He asked who’d I go with?

“Metro Plumbers,” I said.

He said “Good choice. I would have recommended them myself. Why, I had lunch with Mike Metro just last week. And the next time something like this happens, call me. I can recommend plumbers, painters, windows, HVAC guys. I know who does good work…and who’s going to work you over.”

Disasters, floods, fires, financial house of cards implosions; the end of the world. Oh yeah, these things are going to happen. Life is like a raft trip and there are rapids on this river. Be prepared,  know your equipment, at home, at work, in the community and in the world; how to take care, and who to call with the river starts rising. The sleazy operators don’t stand a chance if we can all work together. Let’s run Aardvark Alpha Awfuls –out of business.

If you enjoyed this story, Ted Magnuson has written The Bouchard Legacy, about a fourth generation family business that changed with the times 1968-1979.

Link to the Bouchard Legacy

Boiling Mad or Moiling Bad?

Call it entitlement, call it one-up-man ship or trigger finger. Have I slowed down in my decaffeinated days or have I become more perceptive? It seems people have become increasingly ready to take offense. Perhaps some fiend has sprinkled hot lava on the various phonemes and mouthings that we utter in order to communicate. Words should not be near as inflammatory as it would appear they have become.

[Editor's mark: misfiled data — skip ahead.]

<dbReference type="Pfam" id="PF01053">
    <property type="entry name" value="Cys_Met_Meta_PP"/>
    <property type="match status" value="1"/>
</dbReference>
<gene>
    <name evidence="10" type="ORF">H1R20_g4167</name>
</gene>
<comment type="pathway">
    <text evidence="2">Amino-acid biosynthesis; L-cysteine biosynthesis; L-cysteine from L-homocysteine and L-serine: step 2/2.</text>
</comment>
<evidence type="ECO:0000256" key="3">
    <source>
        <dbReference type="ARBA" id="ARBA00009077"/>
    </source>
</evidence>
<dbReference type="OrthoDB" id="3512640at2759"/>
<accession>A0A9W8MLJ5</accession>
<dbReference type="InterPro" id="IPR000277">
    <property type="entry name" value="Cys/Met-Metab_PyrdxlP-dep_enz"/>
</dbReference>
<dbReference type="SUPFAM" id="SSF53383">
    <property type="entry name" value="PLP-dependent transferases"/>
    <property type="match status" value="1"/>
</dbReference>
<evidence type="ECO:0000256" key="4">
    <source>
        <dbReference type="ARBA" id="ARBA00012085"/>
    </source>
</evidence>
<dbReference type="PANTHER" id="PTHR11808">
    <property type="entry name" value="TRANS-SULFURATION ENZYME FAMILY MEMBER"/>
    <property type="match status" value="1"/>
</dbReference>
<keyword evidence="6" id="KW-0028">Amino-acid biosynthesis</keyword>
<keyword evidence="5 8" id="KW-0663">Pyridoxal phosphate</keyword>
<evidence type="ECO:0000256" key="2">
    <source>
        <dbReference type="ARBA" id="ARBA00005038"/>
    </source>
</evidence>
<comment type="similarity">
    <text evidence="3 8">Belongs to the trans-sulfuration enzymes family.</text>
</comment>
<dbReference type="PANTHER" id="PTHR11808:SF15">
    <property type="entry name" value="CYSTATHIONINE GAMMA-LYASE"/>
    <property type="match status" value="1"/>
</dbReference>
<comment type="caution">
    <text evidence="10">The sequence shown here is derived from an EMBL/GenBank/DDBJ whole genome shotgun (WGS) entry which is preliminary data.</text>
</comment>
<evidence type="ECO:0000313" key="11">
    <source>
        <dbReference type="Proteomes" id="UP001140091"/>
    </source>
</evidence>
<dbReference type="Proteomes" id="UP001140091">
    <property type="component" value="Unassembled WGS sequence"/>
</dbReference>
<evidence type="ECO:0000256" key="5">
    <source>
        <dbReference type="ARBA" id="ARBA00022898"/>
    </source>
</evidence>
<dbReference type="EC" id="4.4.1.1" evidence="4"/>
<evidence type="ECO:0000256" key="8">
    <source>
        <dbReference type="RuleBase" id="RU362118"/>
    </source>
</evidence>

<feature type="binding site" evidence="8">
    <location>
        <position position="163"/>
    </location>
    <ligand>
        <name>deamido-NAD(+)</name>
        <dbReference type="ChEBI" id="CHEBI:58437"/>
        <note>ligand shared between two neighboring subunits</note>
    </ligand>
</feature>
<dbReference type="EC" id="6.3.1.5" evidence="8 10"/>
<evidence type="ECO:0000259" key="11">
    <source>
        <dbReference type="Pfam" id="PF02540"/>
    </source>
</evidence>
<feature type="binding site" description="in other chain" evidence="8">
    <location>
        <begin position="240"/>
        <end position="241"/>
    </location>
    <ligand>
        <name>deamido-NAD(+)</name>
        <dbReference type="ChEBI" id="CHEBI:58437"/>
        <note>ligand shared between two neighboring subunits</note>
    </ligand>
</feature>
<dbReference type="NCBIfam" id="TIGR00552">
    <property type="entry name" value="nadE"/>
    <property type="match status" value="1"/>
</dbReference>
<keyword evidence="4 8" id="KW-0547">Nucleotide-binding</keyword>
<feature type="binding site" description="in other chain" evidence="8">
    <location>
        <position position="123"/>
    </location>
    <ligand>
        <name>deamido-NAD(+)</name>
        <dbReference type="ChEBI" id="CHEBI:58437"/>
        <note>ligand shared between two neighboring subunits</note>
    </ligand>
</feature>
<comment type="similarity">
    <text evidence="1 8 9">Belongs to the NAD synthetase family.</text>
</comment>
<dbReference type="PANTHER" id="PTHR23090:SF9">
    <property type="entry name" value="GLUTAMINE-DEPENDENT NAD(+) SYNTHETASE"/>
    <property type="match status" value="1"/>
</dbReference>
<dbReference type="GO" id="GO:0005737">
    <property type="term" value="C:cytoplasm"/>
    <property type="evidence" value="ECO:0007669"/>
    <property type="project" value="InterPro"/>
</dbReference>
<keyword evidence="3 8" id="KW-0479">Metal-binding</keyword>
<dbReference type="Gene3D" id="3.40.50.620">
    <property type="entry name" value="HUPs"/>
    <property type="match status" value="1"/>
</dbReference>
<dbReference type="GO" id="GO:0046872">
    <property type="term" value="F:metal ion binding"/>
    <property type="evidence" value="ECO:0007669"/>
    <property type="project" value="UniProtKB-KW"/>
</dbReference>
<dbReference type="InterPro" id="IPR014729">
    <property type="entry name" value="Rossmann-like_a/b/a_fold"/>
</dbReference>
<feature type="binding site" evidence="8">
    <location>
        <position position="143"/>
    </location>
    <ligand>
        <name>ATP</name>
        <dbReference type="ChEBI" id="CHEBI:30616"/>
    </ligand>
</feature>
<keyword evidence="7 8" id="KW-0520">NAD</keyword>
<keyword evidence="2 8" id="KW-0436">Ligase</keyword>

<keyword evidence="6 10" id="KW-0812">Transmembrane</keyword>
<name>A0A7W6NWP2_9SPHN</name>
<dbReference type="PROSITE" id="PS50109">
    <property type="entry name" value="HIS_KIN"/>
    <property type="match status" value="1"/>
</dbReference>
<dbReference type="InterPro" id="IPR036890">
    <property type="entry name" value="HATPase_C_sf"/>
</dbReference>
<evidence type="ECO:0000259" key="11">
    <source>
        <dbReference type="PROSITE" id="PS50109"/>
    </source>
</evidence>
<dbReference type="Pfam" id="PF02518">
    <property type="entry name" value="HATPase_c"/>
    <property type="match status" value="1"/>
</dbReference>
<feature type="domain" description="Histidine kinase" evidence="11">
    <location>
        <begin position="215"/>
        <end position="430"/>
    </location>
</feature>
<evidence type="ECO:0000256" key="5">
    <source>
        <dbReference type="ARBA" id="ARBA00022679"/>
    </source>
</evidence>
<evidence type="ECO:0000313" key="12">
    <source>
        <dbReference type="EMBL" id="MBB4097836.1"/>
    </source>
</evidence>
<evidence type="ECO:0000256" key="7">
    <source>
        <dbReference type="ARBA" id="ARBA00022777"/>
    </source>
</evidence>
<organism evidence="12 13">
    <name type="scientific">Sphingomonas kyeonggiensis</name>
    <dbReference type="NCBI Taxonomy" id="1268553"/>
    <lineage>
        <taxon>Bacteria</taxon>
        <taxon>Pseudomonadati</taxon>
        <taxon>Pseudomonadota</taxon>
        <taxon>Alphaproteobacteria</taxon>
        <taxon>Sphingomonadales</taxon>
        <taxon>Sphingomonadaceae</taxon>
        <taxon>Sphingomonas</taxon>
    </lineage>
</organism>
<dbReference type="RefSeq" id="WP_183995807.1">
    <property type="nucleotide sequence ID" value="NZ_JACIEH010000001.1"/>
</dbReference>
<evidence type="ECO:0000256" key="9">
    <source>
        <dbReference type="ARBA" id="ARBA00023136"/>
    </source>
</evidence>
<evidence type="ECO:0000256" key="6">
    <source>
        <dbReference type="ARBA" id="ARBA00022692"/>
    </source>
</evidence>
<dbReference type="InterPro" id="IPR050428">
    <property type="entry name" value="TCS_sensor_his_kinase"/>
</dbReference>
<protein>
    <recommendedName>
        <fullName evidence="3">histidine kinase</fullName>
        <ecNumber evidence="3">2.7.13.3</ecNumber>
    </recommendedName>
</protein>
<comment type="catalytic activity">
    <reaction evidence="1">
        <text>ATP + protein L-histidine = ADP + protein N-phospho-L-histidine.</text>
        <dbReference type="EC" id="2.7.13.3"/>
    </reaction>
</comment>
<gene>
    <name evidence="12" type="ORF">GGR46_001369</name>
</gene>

Case in point. Recently I saw an erstwhile minister on youtube working his flock into a lather. “Let’s teach our children to text their representatives, jam their switchboards, vote the legislation down. No mention was made of any specific legislation. Perhaps it was discussed off camera. The image though of all of these crazed youths, he even went so far as to suggest they weren’t even yet of voting age, to vote the legislation down. Tweet them, text them, harangue the legislators, it all appeared to be quite hateful, hurtful and the crowd loved it.
Now I’m all in favor of difference of opinion. As an author, I realize the essence of story is conflict. As a member of society, I must admit my own life would probably be too dull to be good story material. That’s why I like fiction. I can create a world filled with conflict where my team wins.